FIG. 2A illustrates the circuitry with switch 206 in full scan mode. Full scan mode may be entered, for example, when a device on which touch panel 210 is implemented is in the active mode and receiving user input at touch panel 210. Switches of switch 206 connect each of sensor channels 216a-216d to one of the full scan connections 214a-214 d, respectively. Full scan function 202 may then operate to utilize connections 214a-214d of touch screen 210 for full resolution and speed capacitive scan sensing that could include, for example, touch position sensing and/or touch force sensing,

FIG. 2B illustrates the circuitry with switch 206 in touch detect mode. Touch detect mode may be activated, for example, when a device on which touch panel 210 is implemented transitions to a sleep mode when no user input is being or has been received (for a predetermined amount of time) at touch panel 210. Switches of switch 206 connect each sensor channel 216a-216d to touch detect connection 212. Touch detection function 204 may then operate to utilize connection 212 for touch detection. Touch detection function 204 may monitor connection 212 by sensing the total charge generated on the connected sensor channels 216a-216d at connection to 212. When a signal that is generated based on the charge meets a predetermined criteria, touch detect function 204 may determine that a touch event has occurred and generate a touch detect signal on connection 208. A processor, such as processor 108 of FIG. 1 may utilize the touch detect signal to indicate to full scan function 202 that a touch has been detected and to indicate that switch 206 may be switched to full scan mode.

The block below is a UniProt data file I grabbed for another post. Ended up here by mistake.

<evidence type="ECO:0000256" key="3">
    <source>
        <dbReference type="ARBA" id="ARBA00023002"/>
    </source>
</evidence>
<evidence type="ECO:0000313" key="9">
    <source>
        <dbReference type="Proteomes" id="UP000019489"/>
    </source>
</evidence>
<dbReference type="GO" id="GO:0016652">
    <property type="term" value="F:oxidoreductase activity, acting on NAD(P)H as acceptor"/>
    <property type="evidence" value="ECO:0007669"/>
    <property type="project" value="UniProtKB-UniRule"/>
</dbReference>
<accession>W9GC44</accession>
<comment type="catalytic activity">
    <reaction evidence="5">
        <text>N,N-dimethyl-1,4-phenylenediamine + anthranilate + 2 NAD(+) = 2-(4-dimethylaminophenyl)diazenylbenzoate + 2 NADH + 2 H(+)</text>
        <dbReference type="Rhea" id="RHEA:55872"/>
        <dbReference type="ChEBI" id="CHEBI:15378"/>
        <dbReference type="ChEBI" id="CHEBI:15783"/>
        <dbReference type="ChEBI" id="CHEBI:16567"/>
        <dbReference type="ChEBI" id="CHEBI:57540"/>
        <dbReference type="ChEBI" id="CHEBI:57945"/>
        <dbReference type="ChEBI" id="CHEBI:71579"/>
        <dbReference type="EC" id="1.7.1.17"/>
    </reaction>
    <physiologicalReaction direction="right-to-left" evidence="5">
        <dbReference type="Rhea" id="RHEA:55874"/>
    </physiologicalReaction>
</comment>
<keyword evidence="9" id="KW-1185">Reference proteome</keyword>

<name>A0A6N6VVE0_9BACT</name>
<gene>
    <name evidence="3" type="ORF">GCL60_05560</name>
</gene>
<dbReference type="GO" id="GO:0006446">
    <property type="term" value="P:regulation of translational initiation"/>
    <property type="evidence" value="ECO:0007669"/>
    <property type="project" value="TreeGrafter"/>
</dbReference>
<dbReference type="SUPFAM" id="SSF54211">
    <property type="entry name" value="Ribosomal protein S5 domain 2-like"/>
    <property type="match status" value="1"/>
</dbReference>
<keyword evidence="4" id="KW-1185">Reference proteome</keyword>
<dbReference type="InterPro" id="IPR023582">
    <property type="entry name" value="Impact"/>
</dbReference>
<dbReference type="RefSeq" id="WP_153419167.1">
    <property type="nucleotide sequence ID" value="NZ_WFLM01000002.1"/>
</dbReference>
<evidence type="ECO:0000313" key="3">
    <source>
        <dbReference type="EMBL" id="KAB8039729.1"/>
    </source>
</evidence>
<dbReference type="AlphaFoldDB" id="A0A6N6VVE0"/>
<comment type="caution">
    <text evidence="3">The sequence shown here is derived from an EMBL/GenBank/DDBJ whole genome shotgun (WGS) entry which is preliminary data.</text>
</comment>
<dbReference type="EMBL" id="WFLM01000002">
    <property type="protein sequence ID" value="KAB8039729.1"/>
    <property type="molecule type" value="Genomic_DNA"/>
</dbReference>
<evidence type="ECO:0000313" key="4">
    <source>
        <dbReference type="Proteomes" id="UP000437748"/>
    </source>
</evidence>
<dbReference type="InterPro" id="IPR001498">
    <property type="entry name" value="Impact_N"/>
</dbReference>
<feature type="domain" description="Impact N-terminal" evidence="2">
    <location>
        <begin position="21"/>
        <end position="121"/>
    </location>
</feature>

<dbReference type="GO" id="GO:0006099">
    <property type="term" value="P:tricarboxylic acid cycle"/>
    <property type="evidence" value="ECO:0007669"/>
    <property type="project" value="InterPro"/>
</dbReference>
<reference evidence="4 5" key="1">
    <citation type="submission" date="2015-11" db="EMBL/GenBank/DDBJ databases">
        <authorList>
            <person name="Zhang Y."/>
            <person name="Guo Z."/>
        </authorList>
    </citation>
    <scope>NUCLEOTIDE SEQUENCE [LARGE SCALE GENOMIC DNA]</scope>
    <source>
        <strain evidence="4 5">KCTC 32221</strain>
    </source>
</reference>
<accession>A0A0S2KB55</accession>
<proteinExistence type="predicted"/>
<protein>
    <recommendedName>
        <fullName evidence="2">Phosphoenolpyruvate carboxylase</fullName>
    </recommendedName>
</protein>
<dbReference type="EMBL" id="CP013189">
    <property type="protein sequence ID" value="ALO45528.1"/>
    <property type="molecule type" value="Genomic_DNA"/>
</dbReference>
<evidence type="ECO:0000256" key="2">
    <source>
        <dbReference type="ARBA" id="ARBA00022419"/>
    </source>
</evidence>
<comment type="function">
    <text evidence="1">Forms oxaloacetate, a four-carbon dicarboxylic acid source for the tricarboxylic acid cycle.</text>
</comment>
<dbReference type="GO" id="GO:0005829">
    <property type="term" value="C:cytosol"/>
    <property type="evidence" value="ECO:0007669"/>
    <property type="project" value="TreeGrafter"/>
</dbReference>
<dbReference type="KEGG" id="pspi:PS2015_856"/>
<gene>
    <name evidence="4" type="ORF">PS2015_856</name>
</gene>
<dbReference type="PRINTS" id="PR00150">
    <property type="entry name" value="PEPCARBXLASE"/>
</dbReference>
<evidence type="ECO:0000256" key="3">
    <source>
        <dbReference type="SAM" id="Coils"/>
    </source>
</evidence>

Referring now to FIG. 3A, therein is shown a simplified cross-sectional view of an example touch screen that may be used with embodiments of the disclosure. Touch screen 300 may be a piezoelectric or piezo resistive based touch screen. Touch screen 300 may comprise pattern conductive layer 302, a piezoelectric layer 304 forming pressure sensing elements, for example, a PVDF layer, patterned conductive layer 306 and display glass 308. Piezo electric layer 304 is embedded within the touch sensors formed by conductive layers 302 and 304. The piezo electric layer 304 within the touch sensor allows a force gesture such as a “tap” on the touch screen 300 to be detected using, for example, a low power comparator circuit while in a touch detect mode. This allows a passive detection for touch detection without scan excitation signals. For utilization in the example implementations of the disclosure, operation in touch detect mode may allow a low power state for operation of touch screen 300 in which no driving signal or, alternatively, only a low frequency driving signal is used for touch detection by the touch detect function. Also, as in the embodiment of FIGS. 2A and 2B, a lesser number than all of the available sensor channels may be monitored in the touch detect mode.